Controllers unite for Royal International Air Tattoo

Controllers unite for Royal International Air Tattoo

17 July 2015

Air traffic controllers from across the civil military divide will come together this weekend to help wow the crowds at the Royal International Air Tattoo (RIAT), held at RAF Fairford, Gloucestershire.

Ten volunteers from NATS and five from non-NATS air traffic control units will be working side-by-side with their military counterparts in what is a unique air traffic operation.

More than 1,000 aircraft movements are expected over the weekend involving a huge range of aircraft, from Typhoons and Tornadoes to Spitfires and Hurricanes as well as one of the last ever flights by a Vulcan bomber.

Each display has to be carefully rehearsed and integrated with other aircraft flying and involves year-round planning for the show; once one event closes, planning for the next begins.

Civil and military controllers will work in partnership to control the same aircraft. Approach control is provided by the military who then safely navigate the aircraft to the civil controllers working in the tower.

Ian Revell, an air traffic controller for NATS based in the Manchester tower, has been volunteering at the air show for 27 years.

Ian Revell, NATS Watch Manager and Fairford Manager of Air Traffic Services, said: “It’s great fun working at RIAT, one of the most significant international air shows in the calendar.  During the week controllers, both civil and military, will safely handle a diverse range of aircraft, which will include fighter jets, trainer aircraft as well as vintage aeroplanes.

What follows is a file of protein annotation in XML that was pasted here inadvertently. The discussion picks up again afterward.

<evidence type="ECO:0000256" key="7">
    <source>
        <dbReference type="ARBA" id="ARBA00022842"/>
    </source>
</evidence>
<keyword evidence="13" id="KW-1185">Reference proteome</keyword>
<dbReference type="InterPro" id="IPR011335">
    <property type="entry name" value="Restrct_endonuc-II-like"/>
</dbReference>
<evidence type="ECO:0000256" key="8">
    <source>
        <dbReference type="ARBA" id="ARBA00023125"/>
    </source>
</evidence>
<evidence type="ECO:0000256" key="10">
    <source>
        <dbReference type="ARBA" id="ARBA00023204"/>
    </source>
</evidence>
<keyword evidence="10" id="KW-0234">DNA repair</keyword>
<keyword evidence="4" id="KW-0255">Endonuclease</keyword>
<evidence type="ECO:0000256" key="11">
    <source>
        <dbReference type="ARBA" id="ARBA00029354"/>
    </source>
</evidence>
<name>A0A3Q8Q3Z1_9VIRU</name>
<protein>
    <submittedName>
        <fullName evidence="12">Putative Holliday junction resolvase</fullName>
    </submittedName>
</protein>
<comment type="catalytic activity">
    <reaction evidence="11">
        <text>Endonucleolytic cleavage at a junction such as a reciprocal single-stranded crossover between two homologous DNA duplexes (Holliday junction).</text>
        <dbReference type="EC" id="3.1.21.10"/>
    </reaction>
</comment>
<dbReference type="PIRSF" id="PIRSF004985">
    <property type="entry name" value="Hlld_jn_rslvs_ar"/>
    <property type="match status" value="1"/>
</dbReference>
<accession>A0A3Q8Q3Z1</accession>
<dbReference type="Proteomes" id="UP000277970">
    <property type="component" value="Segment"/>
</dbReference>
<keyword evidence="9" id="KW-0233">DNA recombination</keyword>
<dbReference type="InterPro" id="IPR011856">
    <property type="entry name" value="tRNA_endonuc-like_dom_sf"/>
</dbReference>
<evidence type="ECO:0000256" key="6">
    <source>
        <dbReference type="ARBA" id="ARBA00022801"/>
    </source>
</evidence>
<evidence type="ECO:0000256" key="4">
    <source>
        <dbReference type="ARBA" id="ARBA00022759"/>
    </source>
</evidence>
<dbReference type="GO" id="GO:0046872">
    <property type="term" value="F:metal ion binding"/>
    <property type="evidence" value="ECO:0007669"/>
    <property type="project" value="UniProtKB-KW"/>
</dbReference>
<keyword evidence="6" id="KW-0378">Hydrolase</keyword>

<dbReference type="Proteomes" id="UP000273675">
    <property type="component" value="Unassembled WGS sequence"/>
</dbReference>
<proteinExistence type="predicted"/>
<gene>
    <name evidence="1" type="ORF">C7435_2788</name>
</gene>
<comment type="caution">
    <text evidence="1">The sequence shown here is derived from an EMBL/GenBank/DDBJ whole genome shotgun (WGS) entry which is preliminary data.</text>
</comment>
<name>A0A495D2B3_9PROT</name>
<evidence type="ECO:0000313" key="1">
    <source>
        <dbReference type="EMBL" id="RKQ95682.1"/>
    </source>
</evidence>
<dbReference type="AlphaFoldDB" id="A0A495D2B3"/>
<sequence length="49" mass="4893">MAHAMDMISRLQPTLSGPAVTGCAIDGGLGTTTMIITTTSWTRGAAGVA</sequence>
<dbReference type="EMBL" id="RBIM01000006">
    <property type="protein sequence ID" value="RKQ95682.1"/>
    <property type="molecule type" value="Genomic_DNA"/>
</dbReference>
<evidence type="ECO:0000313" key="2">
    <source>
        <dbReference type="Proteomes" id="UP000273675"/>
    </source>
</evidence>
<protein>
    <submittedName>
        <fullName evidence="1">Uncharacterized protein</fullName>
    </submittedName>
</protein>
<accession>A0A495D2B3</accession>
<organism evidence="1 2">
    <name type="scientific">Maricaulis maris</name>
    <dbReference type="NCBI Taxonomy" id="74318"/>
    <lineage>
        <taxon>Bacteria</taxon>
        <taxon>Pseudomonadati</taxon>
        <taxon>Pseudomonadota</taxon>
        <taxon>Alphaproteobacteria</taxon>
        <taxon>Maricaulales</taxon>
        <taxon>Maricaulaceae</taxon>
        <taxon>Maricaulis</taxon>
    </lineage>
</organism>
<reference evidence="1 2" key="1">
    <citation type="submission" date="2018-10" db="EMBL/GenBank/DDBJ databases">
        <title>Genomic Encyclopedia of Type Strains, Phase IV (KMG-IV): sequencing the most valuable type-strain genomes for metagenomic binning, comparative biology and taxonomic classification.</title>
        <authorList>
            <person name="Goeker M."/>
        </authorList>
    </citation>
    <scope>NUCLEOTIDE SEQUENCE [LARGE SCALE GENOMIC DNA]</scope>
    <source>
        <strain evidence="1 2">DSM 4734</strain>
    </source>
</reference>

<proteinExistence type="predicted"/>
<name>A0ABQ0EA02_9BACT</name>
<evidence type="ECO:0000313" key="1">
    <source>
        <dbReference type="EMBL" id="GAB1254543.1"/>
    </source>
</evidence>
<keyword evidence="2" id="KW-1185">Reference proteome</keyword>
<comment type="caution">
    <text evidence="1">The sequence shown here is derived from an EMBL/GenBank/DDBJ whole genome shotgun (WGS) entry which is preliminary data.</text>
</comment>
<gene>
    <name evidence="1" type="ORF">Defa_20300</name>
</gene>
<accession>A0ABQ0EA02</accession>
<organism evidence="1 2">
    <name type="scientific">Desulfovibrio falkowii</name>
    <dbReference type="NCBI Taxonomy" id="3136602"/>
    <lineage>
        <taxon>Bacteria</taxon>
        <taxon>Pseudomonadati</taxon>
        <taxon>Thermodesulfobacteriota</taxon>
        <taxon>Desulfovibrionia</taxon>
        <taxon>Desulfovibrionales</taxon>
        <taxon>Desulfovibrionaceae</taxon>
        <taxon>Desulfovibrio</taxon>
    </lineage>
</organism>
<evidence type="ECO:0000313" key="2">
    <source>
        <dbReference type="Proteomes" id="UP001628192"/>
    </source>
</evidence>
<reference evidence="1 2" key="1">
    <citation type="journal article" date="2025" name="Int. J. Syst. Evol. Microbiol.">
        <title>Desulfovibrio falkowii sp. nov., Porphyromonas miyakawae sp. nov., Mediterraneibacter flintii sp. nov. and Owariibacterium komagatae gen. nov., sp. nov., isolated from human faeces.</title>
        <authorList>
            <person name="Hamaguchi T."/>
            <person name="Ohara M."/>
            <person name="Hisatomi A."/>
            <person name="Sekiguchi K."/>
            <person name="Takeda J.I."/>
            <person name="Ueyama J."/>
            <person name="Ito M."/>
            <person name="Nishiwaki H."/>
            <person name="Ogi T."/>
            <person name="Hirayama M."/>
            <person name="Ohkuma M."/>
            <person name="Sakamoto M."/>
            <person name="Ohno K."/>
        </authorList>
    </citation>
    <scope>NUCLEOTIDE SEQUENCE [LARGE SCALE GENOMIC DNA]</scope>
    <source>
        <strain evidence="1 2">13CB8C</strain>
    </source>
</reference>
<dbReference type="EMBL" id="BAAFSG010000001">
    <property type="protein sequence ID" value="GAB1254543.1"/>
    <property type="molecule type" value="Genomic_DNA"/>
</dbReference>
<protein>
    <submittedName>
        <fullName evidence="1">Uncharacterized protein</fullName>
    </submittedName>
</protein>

“I enjoy being part of a wider team that ensures visitors have an enjoyable and safe time at the show.”

NATS will also be encouraging the next generation of engineers and aviation enthusiasts with games representing challenges faced by NATS and the aviation industry.

Graduates from the Early Careers Scheme at NATS will show eight to 16-year-olds various games and activities they have designed. These include a Separation game focussing on wake vortices and how NATS ensures aircraft  are safely separated in the sky as well as an Approach Controller Activity, giving students the chance to see how a controller lands aircraft on a runway as closely as possible, but in a safe and controlled way in order to maximise capacity.

The games are a fun way for young people to see a simplified version of the challenges in the aviation industry and learn to problem solve.

Mark Aspin, a Project Manager graduate at NATS, said: “I’ve wanted a career in aviation since I was a child boarding an aeroplane with my family on holiday. Working as a project manager at NATS has given me the chance to fulfil this ambition and I hope by educating young people at RIAT about the importance of technology, maths, engineering and science we will help inspire future engineers and air traffic controllers.”

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